Focus on what you want, not on what you don’t want
Life will keep throwing stuff at you that you don’t want, and the misery caused by a sociopath is a prime example. It’s your job not to let it knock you off balance. It’s your job to steel yourself against it by focusing on those vegetables and the countless opportunities that are right there just waiting to be noticed. If you keep thinking your life is awful and that it always ends up like that for you, that’s exactly what it will be. It’s your job to make it be a life you love.
Sure, there will be plenty of challenges put in your path; everyone gets those. But don’t let a sociopath steal your happiness and your future by focusing on the damage that person caused. It’s your right and your privilege to create a better life – and it is well within your power, whatever your circumstances, because the one constant about life is “change.” It is inevitable. But how your life changes is entirely up to you.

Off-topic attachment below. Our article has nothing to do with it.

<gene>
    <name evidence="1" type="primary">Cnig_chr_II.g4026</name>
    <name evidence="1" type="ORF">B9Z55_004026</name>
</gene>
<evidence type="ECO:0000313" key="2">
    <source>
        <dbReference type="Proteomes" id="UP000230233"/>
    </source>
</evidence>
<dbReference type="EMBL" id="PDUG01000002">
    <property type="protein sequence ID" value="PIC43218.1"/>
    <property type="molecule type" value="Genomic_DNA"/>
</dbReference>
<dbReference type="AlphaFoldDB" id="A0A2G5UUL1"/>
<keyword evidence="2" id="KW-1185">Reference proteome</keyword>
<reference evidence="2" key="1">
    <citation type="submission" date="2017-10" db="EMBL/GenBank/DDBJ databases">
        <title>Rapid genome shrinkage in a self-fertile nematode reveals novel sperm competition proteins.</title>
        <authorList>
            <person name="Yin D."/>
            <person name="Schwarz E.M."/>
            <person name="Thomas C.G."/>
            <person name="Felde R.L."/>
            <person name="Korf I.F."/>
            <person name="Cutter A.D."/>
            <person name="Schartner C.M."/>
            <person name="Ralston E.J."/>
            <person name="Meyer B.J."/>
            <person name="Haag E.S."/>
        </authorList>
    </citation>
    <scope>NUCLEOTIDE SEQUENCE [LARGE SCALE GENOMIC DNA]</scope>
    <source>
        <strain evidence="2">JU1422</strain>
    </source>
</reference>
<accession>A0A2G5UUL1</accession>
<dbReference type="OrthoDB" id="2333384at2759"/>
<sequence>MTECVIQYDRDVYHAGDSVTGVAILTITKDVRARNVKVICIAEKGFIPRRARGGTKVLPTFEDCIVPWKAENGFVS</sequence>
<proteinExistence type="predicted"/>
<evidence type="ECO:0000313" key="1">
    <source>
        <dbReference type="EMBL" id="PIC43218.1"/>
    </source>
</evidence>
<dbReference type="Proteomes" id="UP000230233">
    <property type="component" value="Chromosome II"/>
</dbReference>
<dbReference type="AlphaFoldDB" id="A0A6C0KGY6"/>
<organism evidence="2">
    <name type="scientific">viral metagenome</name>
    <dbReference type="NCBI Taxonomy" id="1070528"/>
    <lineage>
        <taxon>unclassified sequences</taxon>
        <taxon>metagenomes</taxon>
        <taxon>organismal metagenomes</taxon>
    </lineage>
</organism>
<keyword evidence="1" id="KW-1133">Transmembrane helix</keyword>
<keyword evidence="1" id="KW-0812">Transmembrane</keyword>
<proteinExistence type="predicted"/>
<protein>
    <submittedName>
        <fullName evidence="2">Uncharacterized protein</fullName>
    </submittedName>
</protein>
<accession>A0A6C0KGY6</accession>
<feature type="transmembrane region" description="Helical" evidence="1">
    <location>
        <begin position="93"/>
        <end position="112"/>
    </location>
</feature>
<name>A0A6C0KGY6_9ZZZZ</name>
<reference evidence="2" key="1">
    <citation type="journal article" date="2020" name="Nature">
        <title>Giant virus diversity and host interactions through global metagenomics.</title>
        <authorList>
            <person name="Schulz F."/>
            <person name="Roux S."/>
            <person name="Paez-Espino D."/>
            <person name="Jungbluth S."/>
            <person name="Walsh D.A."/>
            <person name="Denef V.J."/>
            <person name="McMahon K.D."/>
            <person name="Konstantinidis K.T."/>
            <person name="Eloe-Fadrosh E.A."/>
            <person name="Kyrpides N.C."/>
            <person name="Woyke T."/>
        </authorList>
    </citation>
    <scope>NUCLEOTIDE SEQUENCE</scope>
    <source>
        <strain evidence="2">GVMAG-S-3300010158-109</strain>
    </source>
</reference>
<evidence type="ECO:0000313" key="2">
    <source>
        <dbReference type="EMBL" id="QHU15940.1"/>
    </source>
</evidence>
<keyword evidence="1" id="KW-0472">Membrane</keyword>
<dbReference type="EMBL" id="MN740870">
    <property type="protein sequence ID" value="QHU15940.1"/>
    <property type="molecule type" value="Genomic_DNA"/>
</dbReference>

Focus on what you want, not on what you don’t want. Refuse to be derailed. Refuse to give the negatives your attention beyond what is absolutely essential to deal with them. Insist that you will have, be, and do whatever it is your heart desires. In doing so, your eyes will automatically be open to spotting whatever opportunities are available to help you achieve your goals, just as they will automatically be closed to them when you are not remotely receptive or open to seeing them.
You’ve got the power and ability to change and refocus your thoughts – because every one of them is controlled by you. And if you allow them to knock you off course again, simply refocus again. And again. And again. With practice, it becomes easy to do.
Keep your eye on the prize. Then watch for the opportunities that will help you win it.
This article was originally published at LibertyForrest.com. Reprinted with permission from the author.